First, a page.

One thing to remember is that rain falls on the WEST side of mountain ranges and hills. These area's are going to be great for nutrients until you can change the rainfall around your bases. Rocky tiles will give you extra minerals and elevated tiles will give you a nice Energy bonus.

        And watch your a** cause Miriam likes to chew on it.
        Thanks to all for info on specials.

        Yes, Ive found how vulnerable pods can be to mindworms OTOH, if they dont have go too far through fungus, i sometimes play the odds.

        The rainfall on the west is interesting (earth sciene correct) but i havent figured out how to work it into a strategy.


        Im now at war with everyone except Lal(seems like the civ2 1750 moment) Im focusing on striking at Deirdre, basically cause shes the closest. Im working on figuring out best balance of artillery and conventional units, and how best to use artillery. Also best mix of naval units.
        "A person cannot approach the divine by reaching beyond the human. To become human, is what this individual person, has been created for. Martin Buber

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        • #19
          Generally I've found it best to develop a terraforming plan that isn't dependent on rainfall, since it's not really under your control. Forestation, boreholes and condensers will give you much more than your fair share of what mother nature intended.

          As for military deployment, I find that artillery isn't worth fielding in large amounts, unless you're embarking on a prolonged assault against enemies with permeter defenses, and you're strapped with a bad probe rating. The problem is that most offensive forces are primarily composed of rovers, and rover artillery has a rather pricey surcharge. Infantry artillery, while economical, will swiftly be left behind by any successful assault (and who plans for an unsuccessful assault?)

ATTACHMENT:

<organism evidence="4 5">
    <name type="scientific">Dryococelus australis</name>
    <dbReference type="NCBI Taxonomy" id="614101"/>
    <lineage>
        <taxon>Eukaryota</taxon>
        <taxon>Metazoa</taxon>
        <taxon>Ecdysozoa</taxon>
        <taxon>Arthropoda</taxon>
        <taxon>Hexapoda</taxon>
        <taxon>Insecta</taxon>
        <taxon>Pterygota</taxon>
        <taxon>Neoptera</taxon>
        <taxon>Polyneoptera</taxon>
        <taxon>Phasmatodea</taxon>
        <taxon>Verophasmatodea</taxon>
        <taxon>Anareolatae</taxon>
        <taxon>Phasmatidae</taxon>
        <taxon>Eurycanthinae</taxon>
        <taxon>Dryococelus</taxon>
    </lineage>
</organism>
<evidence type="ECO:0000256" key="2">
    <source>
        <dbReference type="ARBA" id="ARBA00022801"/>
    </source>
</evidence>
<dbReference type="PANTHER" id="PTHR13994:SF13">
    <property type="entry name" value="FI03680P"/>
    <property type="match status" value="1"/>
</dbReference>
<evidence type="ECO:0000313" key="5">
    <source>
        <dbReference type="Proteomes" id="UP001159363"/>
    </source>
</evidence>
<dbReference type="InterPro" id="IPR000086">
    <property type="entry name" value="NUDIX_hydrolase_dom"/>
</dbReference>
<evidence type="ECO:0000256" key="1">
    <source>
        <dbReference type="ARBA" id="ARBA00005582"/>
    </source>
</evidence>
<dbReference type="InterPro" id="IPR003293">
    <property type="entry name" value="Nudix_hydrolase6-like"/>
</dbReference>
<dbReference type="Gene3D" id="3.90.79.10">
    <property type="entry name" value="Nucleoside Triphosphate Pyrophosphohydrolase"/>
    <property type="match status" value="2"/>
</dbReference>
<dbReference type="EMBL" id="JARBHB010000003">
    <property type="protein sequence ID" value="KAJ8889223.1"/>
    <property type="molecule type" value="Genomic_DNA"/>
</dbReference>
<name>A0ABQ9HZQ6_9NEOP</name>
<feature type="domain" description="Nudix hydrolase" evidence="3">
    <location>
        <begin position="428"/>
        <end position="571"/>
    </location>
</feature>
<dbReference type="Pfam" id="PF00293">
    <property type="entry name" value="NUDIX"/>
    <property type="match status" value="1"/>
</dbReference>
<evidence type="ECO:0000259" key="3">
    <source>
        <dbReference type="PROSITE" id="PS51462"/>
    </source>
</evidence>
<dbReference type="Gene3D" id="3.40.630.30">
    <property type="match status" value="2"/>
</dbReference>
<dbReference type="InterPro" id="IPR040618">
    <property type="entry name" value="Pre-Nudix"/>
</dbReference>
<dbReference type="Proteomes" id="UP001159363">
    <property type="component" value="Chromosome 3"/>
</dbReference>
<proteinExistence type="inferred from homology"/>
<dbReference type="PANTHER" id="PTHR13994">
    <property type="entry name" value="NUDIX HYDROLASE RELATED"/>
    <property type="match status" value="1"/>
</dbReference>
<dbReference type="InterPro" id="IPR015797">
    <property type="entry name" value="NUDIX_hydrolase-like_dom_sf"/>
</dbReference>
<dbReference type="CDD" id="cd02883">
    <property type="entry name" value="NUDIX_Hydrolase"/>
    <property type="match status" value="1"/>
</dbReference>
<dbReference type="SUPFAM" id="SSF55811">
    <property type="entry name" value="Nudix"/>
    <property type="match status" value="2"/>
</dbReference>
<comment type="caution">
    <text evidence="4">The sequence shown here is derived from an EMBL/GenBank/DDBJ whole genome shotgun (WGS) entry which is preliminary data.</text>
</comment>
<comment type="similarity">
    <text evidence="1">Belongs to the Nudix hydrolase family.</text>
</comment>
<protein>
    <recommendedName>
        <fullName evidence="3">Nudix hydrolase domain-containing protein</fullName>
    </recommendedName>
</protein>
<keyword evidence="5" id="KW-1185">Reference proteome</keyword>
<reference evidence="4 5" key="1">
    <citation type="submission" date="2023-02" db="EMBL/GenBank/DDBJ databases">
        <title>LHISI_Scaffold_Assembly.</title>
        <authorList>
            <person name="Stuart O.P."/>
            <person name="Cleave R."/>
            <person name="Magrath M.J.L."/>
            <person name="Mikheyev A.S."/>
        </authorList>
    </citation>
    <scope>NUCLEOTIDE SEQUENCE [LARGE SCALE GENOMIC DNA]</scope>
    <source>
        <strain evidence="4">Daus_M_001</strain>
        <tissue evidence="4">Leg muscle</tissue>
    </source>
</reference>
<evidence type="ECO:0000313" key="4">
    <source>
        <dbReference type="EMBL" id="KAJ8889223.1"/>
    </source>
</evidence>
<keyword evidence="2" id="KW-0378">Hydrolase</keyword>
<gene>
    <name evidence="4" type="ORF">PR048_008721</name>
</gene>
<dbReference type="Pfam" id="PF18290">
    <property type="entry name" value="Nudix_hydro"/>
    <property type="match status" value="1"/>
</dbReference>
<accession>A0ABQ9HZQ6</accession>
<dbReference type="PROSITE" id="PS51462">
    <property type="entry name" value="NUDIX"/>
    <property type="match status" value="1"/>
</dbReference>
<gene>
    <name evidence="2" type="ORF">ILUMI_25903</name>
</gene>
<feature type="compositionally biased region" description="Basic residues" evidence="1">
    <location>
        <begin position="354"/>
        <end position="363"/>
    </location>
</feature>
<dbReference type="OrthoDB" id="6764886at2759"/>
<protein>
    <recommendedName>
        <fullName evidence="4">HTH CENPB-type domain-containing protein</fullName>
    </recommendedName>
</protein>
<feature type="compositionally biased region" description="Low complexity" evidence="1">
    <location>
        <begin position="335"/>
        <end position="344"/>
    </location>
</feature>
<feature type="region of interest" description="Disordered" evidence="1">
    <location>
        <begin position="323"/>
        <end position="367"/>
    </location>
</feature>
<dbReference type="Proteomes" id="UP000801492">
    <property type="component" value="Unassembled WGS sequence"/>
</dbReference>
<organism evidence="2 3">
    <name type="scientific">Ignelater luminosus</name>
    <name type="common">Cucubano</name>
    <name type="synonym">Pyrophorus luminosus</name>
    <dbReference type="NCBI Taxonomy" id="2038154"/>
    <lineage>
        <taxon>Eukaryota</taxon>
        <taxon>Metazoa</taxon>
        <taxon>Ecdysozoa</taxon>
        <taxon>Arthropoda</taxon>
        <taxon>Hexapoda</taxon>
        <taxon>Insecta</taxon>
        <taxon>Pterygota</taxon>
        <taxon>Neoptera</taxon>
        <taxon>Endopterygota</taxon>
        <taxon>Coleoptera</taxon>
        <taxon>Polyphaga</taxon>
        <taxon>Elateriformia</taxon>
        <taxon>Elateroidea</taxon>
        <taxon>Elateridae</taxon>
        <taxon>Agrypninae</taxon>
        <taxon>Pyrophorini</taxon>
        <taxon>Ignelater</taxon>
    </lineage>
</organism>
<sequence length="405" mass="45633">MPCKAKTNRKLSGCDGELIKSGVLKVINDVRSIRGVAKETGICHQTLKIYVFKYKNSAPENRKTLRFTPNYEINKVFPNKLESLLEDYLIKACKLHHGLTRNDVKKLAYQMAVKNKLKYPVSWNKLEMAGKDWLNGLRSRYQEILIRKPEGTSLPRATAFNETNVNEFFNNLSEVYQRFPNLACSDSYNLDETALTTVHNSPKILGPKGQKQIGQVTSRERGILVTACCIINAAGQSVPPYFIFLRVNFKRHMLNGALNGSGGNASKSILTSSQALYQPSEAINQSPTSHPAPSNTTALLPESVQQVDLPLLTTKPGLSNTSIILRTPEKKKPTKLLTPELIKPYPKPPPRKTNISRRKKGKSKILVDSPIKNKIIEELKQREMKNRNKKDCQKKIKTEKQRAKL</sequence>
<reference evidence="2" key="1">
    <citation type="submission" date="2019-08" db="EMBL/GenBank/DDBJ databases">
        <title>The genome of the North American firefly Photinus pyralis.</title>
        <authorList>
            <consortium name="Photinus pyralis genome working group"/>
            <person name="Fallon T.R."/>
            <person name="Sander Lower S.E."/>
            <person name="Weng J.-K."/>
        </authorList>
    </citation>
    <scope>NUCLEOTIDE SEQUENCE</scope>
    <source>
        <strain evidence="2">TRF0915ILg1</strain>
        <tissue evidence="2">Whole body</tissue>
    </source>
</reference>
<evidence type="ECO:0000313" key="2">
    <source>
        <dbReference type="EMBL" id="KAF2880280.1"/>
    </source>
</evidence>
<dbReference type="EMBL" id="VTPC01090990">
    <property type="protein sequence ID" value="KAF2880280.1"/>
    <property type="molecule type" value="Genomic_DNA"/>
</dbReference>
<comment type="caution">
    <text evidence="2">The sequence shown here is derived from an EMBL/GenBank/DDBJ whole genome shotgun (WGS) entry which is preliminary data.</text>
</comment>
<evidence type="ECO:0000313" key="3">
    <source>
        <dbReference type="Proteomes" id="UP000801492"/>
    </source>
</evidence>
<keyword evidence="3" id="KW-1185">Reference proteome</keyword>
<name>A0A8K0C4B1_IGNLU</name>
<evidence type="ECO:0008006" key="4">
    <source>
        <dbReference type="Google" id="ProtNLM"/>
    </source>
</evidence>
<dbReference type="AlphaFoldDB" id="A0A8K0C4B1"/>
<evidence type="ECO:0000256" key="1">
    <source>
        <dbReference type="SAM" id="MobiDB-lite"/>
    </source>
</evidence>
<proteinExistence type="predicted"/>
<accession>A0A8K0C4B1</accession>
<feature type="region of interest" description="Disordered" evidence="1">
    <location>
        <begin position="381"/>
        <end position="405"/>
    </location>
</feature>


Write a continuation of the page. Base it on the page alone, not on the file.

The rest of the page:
Typically an invasion force I field will be 60% best attack rovers, 20% best defense ECM garrisons (to be homed in newly conquered bases) and 20% probe teams. If my offensive stalls due to a heavily fortified base with tons of units in it, I'll build a couple of infantry artillery (or divert some I have at home on worm defense) and send them to the front. The composition of my forces tends to change drastically with the discovery of air power, choppers and drop pods.

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          • #20
            lord of the mark rainfall on the west sides of mountains/rises is a fudge. Rainfall is highest wherever a moist airmass hits a mountain. It drops its load as it ascends and cools, leaving the lee side of the mountain rather dry. SMAC accounted for this by saying that the moist wind is always from the west (ala the jet stream). I give the BR team credit for doing their research, and then finding a code-able middle ground!

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            • #21
              Originally posted by CEO Aaron
              Generally I've found it best to develop a terraforming plan that isn't dependent on rainfall, since it's not really under your control. Forestation, boreholes and condensers will give you much more than your fair share of what mother nature intended.
              Without a doubt these are the best terraforming improvements in the game.